Please be informed that the registration process with the Norwegian authorities is a two step process:
For the registration at the Police you will need your passports and your “Offer of Employment”. I will complete the “employment verification form” on behalf of your employer, and send it to your office in Norske Shell Nyhamna.
You can drink tap water. Bottles of water are also sold in all supermarkets, kiosks and other stores. Some brands are: Imsdal, Olden and Bonaqua.
In general, shopping centers are mostly open from 9am to 8pm on weekdays and 9am to 6pm on Saturdays. Mainly all shops are closed on Sundays, but some small food-shops and gas stations will be open.
Wine and spirits are sold in special shops called “Vinmonopolet”. They have the exclusive right to retail wine, spirits and strong beers in Norway. To have a look the selection or for more information go to : www.vinmonopolet.no
Beer and tobacco is purchased in local supermarkets, and nearly all restaurants are licensed. The age limit for purchasing wine and tobacco is 18 years, for liquor it is 20 years.
Smoking is prohibited inside all restaurant, shops, hotels, public buildings or other public offices or workplaces. It is neither permitted to smoke on public transportation or taxis. Designated rooms for smokers are available at hotels. Because of the strict regulations it is very common not to smoke in private homes as well.
If you wish to bring a pet into Norway, you are required to present a permit issued by The Norwegian Health Authority (Matttilsynet). The animal must be identified by a microchip or a clearly readable tattoo and you will also need a pet passport. For further information, please contact Mattilsynet www.mattilsynet.no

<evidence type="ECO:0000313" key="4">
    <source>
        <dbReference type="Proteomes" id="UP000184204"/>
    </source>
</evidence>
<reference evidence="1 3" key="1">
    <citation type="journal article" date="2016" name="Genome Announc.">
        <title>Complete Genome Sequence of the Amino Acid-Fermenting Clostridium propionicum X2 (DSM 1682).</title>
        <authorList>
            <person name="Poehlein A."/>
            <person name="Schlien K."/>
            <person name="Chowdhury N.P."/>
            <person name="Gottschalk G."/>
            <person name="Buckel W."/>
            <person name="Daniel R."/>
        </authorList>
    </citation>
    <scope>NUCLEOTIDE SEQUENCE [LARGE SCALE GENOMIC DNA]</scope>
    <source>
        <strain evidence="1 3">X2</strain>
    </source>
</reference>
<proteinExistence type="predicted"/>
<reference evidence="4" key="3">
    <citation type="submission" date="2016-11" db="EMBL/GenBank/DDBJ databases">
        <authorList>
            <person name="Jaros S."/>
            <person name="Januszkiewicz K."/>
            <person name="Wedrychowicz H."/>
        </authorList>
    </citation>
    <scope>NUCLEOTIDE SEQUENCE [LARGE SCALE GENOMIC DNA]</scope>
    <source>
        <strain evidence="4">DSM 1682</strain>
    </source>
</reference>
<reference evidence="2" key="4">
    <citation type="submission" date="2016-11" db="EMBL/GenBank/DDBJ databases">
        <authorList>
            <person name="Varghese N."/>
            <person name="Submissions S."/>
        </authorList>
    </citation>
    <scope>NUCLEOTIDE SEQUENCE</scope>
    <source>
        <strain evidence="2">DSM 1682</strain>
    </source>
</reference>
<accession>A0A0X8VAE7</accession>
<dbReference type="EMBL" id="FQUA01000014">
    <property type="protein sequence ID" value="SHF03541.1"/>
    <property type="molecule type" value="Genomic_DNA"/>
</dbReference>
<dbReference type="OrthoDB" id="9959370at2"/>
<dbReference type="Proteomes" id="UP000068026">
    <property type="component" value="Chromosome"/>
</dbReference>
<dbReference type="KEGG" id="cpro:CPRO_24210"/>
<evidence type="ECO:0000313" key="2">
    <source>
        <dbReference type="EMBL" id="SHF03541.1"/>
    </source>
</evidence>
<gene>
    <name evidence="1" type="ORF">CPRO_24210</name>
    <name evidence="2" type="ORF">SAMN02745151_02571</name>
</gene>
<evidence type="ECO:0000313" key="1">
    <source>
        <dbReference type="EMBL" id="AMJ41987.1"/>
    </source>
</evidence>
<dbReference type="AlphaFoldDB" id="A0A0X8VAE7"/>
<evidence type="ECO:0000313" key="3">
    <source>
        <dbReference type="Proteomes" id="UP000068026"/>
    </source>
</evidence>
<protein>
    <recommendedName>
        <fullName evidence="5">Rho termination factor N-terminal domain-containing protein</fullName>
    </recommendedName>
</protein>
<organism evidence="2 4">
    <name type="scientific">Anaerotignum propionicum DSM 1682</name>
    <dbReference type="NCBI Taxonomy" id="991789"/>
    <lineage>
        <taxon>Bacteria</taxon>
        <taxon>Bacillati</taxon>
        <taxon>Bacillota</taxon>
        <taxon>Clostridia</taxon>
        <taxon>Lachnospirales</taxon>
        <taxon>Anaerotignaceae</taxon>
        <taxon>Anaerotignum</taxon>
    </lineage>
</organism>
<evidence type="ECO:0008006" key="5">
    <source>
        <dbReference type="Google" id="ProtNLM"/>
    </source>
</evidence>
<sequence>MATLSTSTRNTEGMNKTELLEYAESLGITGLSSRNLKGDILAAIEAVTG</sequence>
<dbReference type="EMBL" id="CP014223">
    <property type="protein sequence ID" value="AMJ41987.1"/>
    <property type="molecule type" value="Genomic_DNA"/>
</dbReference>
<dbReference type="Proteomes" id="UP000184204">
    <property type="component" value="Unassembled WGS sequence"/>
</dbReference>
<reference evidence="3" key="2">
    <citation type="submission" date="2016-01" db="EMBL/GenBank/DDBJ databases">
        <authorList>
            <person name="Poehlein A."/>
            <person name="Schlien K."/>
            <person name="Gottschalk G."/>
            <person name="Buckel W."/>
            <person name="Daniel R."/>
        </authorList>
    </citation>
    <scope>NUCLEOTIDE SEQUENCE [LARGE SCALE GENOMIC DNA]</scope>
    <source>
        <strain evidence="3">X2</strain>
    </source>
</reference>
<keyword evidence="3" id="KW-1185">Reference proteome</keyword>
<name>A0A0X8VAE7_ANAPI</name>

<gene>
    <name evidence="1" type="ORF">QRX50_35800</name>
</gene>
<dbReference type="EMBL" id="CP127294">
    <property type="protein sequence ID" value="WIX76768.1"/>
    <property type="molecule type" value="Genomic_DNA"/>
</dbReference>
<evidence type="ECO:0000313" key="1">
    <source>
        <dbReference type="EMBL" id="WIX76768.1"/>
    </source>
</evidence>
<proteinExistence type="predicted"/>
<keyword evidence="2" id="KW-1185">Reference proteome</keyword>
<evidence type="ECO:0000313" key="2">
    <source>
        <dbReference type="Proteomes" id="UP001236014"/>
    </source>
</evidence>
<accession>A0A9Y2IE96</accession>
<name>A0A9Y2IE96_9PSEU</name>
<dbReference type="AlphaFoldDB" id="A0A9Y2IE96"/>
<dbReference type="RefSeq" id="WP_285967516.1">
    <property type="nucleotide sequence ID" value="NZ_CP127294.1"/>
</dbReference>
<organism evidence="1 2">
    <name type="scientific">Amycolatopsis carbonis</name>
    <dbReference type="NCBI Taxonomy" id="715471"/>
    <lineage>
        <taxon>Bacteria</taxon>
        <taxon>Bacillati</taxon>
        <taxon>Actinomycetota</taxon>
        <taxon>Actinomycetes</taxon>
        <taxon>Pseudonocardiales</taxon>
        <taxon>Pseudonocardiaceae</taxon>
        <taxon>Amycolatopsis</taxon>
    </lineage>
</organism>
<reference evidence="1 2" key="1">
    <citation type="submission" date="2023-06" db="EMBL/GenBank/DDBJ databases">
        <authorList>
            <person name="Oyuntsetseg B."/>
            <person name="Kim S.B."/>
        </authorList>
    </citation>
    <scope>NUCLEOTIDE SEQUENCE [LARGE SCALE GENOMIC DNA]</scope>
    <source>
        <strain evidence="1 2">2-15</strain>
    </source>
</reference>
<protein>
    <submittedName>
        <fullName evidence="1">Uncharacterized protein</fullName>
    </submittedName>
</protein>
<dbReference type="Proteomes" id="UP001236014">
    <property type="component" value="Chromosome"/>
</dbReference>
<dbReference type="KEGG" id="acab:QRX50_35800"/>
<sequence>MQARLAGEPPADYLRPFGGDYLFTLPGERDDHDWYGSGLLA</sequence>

Prices in public shops are included Norway’s Value-Added-Tax. The Norwegian word for this is “merverdiavgift” – with the abbreviation mva or moms. The tax is normally 25%, except for certain food articles which are lower. Tax is collected on all imports. International agreements prevent double taxation. Mva is therefore not collected on exports.
Stops for taxis are found outside of train stations, hotels and popular meeting points. Look for a blue taxi sign. You can pay with your credit card or by cash.
Crime is considered low in Norway, but you should always take your percussions and use common sense. During holiday seasons, it is common to ally with your neighbors to look after your house, letter box and garbage bin.
Non-EU nationals driving licenses must be converted to a Norwegian license within one year after arrival to Norway. Norway have exchange agreements with several countries, if not you are required to undergo full theoretical and practical training. You find all the information on www.vegvesen.no .The exchange of driving license is done by the “Trafikkstasjon”.
Many cities charge tolls for entering the city (Bomring). A ticketing system called Q-Free, a chip to be fastened inside the front of the car window, can be purchased at all Esso gas stations in Norway.
Cars are expensive in Norway, especially new cars where you pay a high tax to the Norwegian Government.
There are a lot of local car dealerships that sell used cars.If you can’t pay cash for the car, the banks in Norway can give you a loan. Normal payback time is five years and the interest rent is higher than on house loans.
You have to check with your bank if they are giving car loans to foreign citizens. Some banks require that you’ve been living in Norway for some years before they will give you the loan. This is due to lack of financial history in Norway.
Third party insurance is compulsory. For newer cars, it is advisable to have a full comprehensive insurance. You must provide proof of your previous insurance record to get bonus (discount) from the insurance company. Each year of insurance with no claim entitles you to an additional 5% bonus, so the further back your former insurance agent at home can confirm the better.